The Microsoft .NET Framework version 1.1 consists of two main elements: the common language runtime (CLR) and .NET Framework class library. These two elements actually handle a lot of work for developers, managing threads and memory (CLR), and allowing just about unlimited expandability (class library). The CLR is used "under the covers" in that it handles translating managed code into something that can run on any platform supporting .NET. You can see how these elements fit together in Figure 13-1.
There are a number of reasons for using the .NET Framework for a development platform. Here are some of those reasons:
Guarantees Safe Execution of Code, Including Code Created by Unknown or Semi-Trusted Third Parties: This is where the term managed code comes from, since the applications have to meet security standards and are managed just for that very purpose.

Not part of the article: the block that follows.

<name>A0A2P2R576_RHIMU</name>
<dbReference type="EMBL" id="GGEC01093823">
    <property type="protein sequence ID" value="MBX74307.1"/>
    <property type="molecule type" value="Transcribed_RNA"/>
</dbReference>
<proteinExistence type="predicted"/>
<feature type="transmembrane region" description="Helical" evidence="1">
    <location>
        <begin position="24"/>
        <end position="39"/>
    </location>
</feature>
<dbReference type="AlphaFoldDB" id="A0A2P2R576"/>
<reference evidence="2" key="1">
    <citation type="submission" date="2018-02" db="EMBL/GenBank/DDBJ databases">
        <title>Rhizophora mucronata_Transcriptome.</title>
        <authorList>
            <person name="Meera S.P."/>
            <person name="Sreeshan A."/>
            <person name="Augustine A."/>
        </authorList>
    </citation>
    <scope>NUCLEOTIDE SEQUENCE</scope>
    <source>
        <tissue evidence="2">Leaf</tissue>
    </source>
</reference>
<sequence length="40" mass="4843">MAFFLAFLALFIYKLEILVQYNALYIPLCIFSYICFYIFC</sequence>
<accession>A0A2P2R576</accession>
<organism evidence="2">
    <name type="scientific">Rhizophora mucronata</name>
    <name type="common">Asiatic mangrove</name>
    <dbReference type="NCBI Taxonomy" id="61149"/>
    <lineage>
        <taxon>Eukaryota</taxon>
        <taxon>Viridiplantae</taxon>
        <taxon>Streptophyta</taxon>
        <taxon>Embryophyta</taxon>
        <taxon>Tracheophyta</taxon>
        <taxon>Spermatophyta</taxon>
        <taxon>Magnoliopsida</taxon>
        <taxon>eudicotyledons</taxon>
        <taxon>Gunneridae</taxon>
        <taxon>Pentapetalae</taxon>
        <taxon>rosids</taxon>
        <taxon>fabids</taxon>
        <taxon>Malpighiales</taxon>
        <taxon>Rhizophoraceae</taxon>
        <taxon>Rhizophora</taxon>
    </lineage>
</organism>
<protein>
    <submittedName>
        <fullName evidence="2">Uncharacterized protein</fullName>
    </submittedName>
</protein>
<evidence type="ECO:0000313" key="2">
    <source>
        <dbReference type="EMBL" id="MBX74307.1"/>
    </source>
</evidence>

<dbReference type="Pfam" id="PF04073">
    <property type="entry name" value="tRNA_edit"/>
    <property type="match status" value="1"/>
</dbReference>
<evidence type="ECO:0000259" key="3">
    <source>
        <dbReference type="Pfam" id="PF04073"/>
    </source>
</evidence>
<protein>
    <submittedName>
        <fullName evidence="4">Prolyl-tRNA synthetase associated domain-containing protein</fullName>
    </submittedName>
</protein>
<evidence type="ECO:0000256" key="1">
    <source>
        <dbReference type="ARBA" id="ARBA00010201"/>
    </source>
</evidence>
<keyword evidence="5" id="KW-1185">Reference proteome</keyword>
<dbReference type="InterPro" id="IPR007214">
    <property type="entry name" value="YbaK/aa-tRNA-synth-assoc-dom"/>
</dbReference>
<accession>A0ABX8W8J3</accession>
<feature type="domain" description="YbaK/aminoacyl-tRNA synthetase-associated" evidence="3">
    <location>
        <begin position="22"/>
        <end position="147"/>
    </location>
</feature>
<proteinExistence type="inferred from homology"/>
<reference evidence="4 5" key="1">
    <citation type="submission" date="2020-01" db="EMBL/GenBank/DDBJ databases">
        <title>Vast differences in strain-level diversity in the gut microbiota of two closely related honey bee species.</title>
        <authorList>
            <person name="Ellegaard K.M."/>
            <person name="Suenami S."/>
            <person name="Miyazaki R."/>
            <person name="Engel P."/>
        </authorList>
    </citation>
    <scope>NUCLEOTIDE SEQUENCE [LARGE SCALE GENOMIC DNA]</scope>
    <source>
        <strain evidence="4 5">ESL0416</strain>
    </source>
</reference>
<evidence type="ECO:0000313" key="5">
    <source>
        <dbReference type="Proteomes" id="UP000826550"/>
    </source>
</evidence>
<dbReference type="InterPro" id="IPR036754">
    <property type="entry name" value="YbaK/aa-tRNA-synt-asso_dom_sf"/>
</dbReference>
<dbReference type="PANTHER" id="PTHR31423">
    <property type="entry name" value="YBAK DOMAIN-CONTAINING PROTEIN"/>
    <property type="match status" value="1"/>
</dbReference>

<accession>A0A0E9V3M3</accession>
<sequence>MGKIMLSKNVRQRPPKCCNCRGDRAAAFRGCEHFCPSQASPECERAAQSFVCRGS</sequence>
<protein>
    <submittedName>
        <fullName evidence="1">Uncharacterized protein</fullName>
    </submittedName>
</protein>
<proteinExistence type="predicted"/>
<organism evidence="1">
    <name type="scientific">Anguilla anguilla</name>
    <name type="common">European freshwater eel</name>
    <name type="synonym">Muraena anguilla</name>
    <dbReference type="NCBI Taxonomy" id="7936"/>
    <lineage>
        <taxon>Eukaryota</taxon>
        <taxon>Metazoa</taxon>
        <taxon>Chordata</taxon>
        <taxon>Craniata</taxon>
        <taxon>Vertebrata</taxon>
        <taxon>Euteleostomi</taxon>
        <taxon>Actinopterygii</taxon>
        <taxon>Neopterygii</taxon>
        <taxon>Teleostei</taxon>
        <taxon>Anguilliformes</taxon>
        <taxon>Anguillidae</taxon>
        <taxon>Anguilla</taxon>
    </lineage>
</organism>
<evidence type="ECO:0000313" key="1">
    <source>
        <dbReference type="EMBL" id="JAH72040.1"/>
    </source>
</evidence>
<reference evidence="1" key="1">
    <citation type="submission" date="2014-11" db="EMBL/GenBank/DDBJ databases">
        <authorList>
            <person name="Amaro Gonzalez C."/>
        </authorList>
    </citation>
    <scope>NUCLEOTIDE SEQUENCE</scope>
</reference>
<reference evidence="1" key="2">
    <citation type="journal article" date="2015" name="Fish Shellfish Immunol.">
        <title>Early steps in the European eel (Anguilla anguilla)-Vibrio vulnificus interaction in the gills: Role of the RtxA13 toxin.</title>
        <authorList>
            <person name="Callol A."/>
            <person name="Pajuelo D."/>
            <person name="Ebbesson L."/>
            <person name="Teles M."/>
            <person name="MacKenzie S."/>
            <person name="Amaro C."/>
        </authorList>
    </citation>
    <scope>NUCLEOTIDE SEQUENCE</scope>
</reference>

Allows Developers to Work in a Consistent Programming Environment Whether Creating Applications for Desktops or the Internet: This means that although there are techniques that vary between Web and desktop applications, you can use the same languages, such as C#.
Builds All Communication on Industry Standards to Ensure That Code Based on the .NET Framework Can Be Integrated with Any Other Code: .NET uses XML extensively, as well as other communication protocols ...